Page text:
Do dinosaurs interest you? Do you wonder how humans evolved from primates? Are you keen to learn about catastrophic events that happened long ago? If so, you need to learn more about paleontology.
Paleontologists are scientists who study the history of life on earth. They locate, identify, assemble, and study the fossil remains of extinct plants, animals, organisms, and bacteria to provide a snapshot of Earth’s organic and inorganic past. Fossils from prehistoric or geological times are the keys to making discoveries about ancient life on our planet.
Fossils provide insights into our world about evolution, organism interaction, geologic processes, climate change, mass extinctions, and catastrophic events. This information not only provides a better understanding of past life on Earth, but it can also help to forecast for current and future events.
Paleontologists split their time between office work, laboratories, and fieldwork. Fieldwork takes these scientists to remote and wild destinations to search for dinosaur bones or ancient plants that have been fossilized. Paleontologists use tools like scanners, picks, drills, chisels, shovels, brushes, and even computers to help locate fossils in the field.
Those fossils may be either body or trace fossils. Body fossils are typically bones or body parts, while trace fossils are remnants of tracks or traces of organisms. Whatever type of fossil it is, it is very valuable to the scientific community. The utmost care must be taken in extraction, transportation, and preservation of a million year old fragile fossil. Once the fossil is back in a lab it is studied in depth and if possible it will ultimately be assembled for display in a museum for the curious public.
As scientists, paleontologists write articles about their work and publish their research to share with the paleontology world. A new discovery about the evolution of mammals, an insight into the diets of single celled organism, or a new finding about the lifestyle of dinosaurs is important to share and will help establish a paleontologist’s credibility.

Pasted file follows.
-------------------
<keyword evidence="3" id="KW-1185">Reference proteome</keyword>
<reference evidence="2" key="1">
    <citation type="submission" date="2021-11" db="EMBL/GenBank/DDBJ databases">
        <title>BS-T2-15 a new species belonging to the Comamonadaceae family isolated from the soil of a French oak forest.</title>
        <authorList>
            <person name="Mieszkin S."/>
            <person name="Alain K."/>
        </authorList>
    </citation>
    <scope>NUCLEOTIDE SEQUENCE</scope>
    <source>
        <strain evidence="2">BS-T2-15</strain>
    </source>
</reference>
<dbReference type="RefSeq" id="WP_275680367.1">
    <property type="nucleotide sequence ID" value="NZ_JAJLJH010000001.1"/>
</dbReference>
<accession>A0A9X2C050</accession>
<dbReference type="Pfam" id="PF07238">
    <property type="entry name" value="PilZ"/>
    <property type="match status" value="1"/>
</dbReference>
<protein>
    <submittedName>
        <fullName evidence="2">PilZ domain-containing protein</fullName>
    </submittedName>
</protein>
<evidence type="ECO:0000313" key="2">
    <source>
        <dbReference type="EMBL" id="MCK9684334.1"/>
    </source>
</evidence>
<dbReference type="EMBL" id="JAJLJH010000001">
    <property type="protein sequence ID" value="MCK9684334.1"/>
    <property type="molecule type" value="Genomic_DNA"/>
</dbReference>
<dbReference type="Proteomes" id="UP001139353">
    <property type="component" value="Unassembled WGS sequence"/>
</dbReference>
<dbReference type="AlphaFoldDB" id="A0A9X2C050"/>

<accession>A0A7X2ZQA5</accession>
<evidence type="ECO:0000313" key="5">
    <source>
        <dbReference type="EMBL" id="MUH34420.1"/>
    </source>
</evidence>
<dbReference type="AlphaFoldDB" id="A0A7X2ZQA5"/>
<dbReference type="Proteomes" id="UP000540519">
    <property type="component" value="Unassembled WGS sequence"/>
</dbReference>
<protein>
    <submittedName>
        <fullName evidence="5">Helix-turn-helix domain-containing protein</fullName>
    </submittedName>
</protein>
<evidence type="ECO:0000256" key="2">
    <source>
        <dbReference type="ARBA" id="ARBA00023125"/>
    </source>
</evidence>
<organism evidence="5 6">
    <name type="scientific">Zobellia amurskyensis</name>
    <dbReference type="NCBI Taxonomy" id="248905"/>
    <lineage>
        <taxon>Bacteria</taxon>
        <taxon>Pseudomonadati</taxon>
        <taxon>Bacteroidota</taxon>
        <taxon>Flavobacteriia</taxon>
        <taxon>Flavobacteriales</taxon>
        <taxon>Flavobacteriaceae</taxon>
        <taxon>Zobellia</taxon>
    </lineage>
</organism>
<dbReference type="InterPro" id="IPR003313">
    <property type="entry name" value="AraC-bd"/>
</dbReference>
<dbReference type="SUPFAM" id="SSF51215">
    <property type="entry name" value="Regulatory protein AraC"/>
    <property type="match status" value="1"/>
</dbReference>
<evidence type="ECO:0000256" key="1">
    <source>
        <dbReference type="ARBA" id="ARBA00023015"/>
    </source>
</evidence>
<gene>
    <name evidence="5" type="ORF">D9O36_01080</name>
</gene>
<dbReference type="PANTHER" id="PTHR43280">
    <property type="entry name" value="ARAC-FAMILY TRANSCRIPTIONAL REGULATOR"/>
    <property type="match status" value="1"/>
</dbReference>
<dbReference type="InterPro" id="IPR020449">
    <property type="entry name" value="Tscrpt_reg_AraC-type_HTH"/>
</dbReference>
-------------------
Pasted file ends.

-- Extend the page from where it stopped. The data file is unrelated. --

Paleontology is a unique scientific niche that combines physics, geology, biology, and chemistry – so a strong academic and scientific background is important. To become a paleontologist you will need at least a bachelor’s degree in geology or earth science for entry-level jobs. The majority of paleontology jobs require a master’s or doctoral degree.
During their training, paleontologists focus on a niche that interests them such as vertebrate, invertebrate, micropaleontology, paleobotany, taphonomy, biostratigraphy, or paleoecology. Based on their choice, they build their experience by participating in field work, helping with research projects, networking, joining scientific associations, finding internships, volunteering at museums, attending conferences, reading journals, or publishing papers.
The majority of paleontologists work for colleges and universities where they teach and research. There are also paleontology jobs with museums, research institutes, oil companies, and even with government agencies like the National Park Service or Bureau of Land Management. Approximately 5,000 paleontologists work in the US.
The Bureau of Labor Statistics considers paleontology to be a subset of the geosciences. Based on BLS data, a paleontologist will make $90,890 per year or $43.70 per hour on average. The field is expected to grow by 16% by 2022. If you have a curious mind and are fascinated by the history of life on Earth, why not pursue a career in paleontology?
Paleontology is like solving an ancient jigsaw puzzle. You have to be a detective to find the parts and discover how they all fit together. What you find has the potential to change the way we see our planet. If this sounds like fun for you, you should become a paleontologist.
Quick Facts About Paleontologist Careers
Job Title: Paleontologist
Office: Office, Lab, and Field
Description: Study the history of life on earth
Certifications/Education: Master’s of Doctoral Degree
Necessary Skills: Research oriented, Strong science and academic background
Potential Employers: Universities, Government Agencies, Museums
Pay: $90,890 per year or $43.70 per hour